Impact of Macrophages in Atherosclerosis

Author(s): Xinjie Lu

Journal Name: Current Medicinal Chemistry

Volume 23 , Issue 18 , 2016

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Atherosclerosis is driven by inflammation, with a strong involvement of innate immunity, and involves an expansion of the arterial intima, a normally small area composed of several cell types including smooth muscle cells, lipids, monocytes, macrophages, dendritic cells, and extracellular matrix. Macrophages derived from recruited monocytes are predominant innate immune cells that play crucial roles in the formation of atherosclerotic lesions. Human atherosclerotic plaques have shown that macrophage subsets within a plaque might be more useful for explaining plaque phenotype than just simply giving the total number of macrophages. Therefore, recognizing the roles of macrophage subsets in atherosclerotic plaque formation, progression, and regression would be most helpful for identification of novel strategies to stabilize, or attenuate atherosclerotic lesions. This review discusses the impact of macrophage subsets and their roles in atherosclerosis.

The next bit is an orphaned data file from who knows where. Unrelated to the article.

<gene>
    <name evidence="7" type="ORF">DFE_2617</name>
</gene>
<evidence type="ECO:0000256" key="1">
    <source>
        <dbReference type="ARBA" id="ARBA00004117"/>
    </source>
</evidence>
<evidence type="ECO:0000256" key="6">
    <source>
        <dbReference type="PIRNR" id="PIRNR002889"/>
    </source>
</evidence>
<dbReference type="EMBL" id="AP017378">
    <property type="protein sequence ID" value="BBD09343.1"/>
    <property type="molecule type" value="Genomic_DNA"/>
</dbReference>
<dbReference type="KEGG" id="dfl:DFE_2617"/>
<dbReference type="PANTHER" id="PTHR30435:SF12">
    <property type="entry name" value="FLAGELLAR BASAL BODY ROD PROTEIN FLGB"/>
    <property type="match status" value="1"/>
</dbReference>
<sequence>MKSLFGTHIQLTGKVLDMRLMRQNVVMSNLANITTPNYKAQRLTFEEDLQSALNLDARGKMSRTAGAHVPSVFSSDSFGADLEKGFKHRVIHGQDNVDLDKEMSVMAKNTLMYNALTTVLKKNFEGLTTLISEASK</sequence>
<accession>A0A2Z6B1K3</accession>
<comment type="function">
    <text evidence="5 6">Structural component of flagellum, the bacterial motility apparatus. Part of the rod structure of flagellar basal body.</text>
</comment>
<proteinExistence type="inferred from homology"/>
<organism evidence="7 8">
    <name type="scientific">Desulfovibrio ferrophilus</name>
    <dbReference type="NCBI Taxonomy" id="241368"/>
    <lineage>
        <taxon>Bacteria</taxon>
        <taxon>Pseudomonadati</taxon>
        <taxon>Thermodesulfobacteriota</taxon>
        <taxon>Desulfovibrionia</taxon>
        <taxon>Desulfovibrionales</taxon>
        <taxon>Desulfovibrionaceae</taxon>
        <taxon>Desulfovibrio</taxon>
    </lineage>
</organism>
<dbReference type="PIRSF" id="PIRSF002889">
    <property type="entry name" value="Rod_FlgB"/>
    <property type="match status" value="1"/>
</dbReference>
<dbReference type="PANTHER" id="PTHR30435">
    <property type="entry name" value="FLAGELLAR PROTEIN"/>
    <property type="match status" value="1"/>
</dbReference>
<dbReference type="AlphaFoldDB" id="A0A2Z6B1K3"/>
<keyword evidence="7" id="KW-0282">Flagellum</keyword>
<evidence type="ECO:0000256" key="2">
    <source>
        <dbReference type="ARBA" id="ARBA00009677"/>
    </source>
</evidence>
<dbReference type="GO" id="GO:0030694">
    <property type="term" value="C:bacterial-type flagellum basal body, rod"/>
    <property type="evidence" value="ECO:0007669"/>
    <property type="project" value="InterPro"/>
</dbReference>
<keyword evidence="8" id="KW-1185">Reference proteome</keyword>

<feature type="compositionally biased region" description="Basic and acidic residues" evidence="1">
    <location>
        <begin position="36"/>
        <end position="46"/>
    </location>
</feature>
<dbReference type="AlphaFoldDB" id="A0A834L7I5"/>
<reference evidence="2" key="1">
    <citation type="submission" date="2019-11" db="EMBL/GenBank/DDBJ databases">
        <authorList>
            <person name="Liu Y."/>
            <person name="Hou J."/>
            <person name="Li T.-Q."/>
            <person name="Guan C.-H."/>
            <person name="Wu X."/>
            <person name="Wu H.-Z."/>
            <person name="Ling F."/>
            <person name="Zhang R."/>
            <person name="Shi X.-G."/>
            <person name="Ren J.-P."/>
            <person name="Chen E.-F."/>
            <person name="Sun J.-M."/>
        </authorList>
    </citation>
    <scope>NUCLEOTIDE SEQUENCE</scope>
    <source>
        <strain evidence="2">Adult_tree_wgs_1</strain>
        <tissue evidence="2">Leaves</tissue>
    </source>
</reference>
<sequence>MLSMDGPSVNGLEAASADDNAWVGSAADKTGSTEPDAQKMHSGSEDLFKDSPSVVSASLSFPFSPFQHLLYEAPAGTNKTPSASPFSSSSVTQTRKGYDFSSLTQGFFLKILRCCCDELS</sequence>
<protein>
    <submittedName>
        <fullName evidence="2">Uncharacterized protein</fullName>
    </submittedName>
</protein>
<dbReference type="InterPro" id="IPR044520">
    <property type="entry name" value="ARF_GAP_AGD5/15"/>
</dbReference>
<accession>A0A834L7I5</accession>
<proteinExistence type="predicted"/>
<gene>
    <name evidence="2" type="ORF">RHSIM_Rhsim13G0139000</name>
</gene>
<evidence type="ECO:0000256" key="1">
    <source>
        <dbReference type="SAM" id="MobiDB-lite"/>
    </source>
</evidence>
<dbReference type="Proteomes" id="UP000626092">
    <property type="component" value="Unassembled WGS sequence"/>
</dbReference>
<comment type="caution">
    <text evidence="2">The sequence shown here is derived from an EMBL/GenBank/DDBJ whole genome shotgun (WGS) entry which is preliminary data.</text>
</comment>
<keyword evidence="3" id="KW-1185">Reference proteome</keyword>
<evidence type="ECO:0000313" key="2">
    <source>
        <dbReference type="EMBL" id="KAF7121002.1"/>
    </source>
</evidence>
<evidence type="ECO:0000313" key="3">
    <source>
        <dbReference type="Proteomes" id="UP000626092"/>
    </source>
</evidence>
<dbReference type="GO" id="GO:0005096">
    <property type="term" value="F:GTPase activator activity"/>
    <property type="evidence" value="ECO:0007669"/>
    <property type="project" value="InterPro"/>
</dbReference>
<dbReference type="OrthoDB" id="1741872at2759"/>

Keywords: Atherosclerosis, Innate immunity, Toll-like receptors, Macrophage, Macrophage polarization, oxLDL.

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Article Details

Year: 2016
Published on: 20 June, 2016
Page: [1926 - 1937]
Pages: 12
DOI: 10.2174/0929867323666160428105111
Price: $65

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